Student caught carrying a gun Harlem Park girl faces expulsion, weapons charge

September 05, 1992|By Mark Bomster and Roger Twigg | Mark Bomster and Roger Twigg,Staff Writers

The crime wave washing over Baltimore touched one of the city's newly privatized schools yesterday morning with the arrest of a 15-year-old Harlem Park Middle School student for possession of a loaded .25-caliber handgun.

The incident took place just four days into the school year at one of nine city schools involved in an education experiment that has drawn national attention.

But school officials and community leaders say it highlights serious crime problems in the neighborhood and is no reflection on the project undertaken by Education Alternatives Inc.

"We had a problem here today that was handled, and we are moving on," said Nicky Johnson, principal of the 1,500-student school. "This is in no way slowing anything down."

The incident occurred about 9:50 a.m. during a gym class at the school in the 1500 block of Harlem Ave. in West Baltimore.

The girl was showing a pager to fellow students as sort of a "show and tell" when one of them noticed a handgun sticking in her waistband, a school official said.

One of the students reported it to a gym teacher who confronted the young girl in the hallway and chased her into a boys' lavatory where she was apprehended.

A .25-caliber handgun was recovered from a trash can in the lavatory, officials said. No pager was found, however.

Officials said they did not know why the girl might have been carrying a weapon or pager.

A school spokeswoman said the eighth-grade student was taken to the Western District police lockup and charged as a juvenile with possession of a firearm.

The student was immediately suspended from school. Handgun offenses draw an automatic recommendation for expulsion, under school rules.

Last school year, Baltimore schools reported a total of 44 firearms incidents, up from a total of 22 the year before.

Yesterday's incident was a sour conclusion to what had been a generally upbeat opening week at Harlem Park, which just two days ago was visited by U.S. Secretary of Education Lamar Alexander.

The school is part of a unique project dubbed "Tesseract," a term from a children's science fiction novel intended to suggest imaginative new approaches to education.

The program, which is being phased in during the school year, relies on non-traditional teaching strategies, high-tech classroom equipment and small student-teacher ratios to produce higher academic achievements.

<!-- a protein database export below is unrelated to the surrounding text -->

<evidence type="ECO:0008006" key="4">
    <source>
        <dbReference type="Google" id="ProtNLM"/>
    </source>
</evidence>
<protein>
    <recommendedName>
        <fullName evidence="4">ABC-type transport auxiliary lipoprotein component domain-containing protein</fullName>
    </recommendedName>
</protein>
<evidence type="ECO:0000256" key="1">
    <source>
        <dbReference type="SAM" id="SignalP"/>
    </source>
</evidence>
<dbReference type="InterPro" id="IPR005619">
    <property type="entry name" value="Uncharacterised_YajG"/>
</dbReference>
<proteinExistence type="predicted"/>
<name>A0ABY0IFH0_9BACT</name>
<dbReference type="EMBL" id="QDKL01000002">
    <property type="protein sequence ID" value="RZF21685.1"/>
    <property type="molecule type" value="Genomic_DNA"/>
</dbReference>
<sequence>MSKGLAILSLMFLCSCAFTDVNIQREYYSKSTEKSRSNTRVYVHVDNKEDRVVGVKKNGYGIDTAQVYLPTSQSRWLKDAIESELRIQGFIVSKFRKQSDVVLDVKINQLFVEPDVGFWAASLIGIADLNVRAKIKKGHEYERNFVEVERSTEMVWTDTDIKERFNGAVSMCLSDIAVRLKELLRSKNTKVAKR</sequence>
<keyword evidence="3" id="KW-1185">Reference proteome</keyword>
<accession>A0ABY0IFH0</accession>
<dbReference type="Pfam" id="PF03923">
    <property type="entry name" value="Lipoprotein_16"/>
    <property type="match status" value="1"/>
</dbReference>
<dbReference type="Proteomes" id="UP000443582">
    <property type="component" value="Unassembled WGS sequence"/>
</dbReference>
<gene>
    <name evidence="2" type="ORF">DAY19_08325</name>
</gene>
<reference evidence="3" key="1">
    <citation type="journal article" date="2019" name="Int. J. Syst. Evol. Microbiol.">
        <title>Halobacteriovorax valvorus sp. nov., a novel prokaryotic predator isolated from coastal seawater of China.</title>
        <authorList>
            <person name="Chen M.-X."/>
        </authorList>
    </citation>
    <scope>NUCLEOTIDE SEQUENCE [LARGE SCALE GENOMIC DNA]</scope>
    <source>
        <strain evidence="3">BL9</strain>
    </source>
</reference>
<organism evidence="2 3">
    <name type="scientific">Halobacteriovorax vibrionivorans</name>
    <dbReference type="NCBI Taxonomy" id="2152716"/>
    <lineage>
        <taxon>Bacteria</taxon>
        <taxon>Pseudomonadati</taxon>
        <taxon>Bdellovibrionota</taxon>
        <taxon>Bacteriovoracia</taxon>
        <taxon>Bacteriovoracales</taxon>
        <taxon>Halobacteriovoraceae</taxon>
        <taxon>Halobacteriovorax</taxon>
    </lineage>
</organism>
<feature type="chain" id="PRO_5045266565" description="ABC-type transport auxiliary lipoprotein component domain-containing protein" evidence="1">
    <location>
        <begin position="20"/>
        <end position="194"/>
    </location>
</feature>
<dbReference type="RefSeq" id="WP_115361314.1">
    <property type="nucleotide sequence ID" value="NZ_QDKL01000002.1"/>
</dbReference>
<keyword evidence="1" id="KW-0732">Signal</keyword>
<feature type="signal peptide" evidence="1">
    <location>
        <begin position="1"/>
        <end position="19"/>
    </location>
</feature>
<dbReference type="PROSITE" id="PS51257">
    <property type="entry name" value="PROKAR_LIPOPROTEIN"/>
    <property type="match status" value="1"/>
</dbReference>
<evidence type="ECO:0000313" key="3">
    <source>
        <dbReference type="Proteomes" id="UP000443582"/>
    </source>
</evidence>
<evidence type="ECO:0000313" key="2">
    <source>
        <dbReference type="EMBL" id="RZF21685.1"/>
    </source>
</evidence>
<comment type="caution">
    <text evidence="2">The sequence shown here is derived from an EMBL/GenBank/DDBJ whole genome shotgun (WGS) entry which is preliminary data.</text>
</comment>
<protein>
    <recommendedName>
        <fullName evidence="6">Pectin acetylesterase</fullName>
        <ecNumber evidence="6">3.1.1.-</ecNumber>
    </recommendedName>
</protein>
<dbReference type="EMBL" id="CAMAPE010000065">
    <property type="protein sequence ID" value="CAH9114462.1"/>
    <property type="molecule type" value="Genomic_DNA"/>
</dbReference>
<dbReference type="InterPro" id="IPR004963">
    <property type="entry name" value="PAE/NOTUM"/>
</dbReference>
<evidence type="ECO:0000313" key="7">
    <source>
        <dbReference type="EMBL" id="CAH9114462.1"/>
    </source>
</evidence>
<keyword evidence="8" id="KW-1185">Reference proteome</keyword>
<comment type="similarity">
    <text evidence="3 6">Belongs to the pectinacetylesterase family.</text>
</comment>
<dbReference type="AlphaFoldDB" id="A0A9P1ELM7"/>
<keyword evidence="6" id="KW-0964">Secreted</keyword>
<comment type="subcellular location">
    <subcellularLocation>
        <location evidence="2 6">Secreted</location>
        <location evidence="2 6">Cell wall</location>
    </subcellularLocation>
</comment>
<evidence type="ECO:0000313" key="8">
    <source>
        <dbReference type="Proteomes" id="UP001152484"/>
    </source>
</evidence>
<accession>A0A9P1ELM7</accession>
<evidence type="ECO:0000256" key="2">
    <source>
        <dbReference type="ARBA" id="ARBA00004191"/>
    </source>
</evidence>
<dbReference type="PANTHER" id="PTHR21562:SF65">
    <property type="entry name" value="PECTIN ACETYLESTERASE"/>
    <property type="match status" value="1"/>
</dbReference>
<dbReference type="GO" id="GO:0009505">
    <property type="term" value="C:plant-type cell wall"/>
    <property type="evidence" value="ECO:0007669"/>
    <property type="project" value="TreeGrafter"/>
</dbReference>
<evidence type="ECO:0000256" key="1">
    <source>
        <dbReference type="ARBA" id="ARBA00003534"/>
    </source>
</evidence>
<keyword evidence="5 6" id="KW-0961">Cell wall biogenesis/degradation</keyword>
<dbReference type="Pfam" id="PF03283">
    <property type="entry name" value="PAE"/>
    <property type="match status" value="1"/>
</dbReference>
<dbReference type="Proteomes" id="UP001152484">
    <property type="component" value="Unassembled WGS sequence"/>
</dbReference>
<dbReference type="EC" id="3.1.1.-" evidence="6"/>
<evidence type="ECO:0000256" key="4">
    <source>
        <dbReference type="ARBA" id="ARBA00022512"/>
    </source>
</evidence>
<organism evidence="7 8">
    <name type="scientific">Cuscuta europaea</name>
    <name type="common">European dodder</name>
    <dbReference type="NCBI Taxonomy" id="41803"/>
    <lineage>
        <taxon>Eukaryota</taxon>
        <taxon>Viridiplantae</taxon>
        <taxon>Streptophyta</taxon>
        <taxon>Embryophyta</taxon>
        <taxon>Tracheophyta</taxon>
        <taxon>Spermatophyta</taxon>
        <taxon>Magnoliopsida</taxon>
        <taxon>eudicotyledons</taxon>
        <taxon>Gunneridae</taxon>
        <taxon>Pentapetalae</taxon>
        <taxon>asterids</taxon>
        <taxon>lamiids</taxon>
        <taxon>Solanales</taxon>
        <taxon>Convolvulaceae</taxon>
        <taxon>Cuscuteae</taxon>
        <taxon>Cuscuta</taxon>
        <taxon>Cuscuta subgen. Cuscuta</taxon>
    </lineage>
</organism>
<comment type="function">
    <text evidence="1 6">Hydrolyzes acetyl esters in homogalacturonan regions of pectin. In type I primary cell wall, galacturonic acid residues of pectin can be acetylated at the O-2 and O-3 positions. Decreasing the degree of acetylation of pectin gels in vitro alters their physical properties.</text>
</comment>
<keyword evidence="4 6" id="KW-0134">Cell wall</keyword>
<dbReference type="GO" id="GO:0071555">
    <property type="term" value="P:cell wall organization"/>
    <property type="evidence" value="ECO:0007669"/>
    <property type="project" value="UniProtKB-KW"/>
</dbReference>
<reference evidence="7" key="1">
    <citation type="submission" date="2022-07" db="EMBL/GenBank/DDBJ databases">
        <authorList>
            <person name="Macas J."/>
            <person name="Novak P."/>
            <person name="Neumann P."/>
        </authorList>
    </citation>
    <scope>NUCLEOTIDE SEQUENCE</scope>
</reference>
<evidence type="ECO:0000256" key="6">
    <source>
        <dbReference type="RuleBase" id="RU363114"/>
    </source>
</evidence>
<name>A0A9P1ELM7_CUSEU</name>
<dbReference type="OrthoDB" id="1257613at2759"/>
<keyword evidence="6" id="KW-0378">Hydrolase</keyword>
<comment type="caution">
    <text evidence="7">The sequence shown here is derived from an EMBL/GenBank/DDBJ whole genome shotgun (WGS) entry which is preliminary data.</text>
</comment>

The private contractor is in charge of each school's educational strategy as well as maintenance and upkeep.

But the school system's own principals, teachers and security staff remain in place at those schools. For example, Harlem Park this year once again has two school police officers at the school.

EAI officials say they are preparing a security plan for the nine schools participating in the project, to protect both the students and the estimated $3 million in computers and other hardware the company plans to bring in.

Aware that the arrest would drawn widespread attention, the Harlem Park principal moved quickly yesterday to calm the students and reach out to the neighborhood.

Shortly after the arrest, the principal and school counselors met with about 70 eighth-grade students from the gym class where the incident occurred

"We talked about the fact that having guns in a school is illegal, and the consequences," Mrs. Johnson said. "I asked them to set the example for the underclassmen as they moved through the building."

Mrs. Johnson also made herself available for students who wanted to talk about the incident, and said she would remain after school to talk with parents and others from the community.

"I am not throwing up my hands in alarm, I am not saying Tesseract is not working," she said. "I am still feeling as excited about being here."

Meanwhile, community leaders say the incident simply reinforces the importance of dramatic changes of the type undertaken by EAI.

"The level of violence is so high in this community that a kid with a gun is not that unusual," said the Rev. Norman A. Handy Sr., president of the Harlem Park Neighborhood Council and pastor of Unity United Methodist Church.

But he said that such incidents are likely to be an exception this year, saying that the EAI experiment already has brought a new level of enthusiasm to Harlem Park students.

Dwayne Robinson, president of the Harlem Park Middle School Parent Teachers Association, agrees.

"If the Tesseract program does the things it says it can do, hopefully it will curtail such incidents," he said. Even so, he said, "things aren't going to stop overnight."

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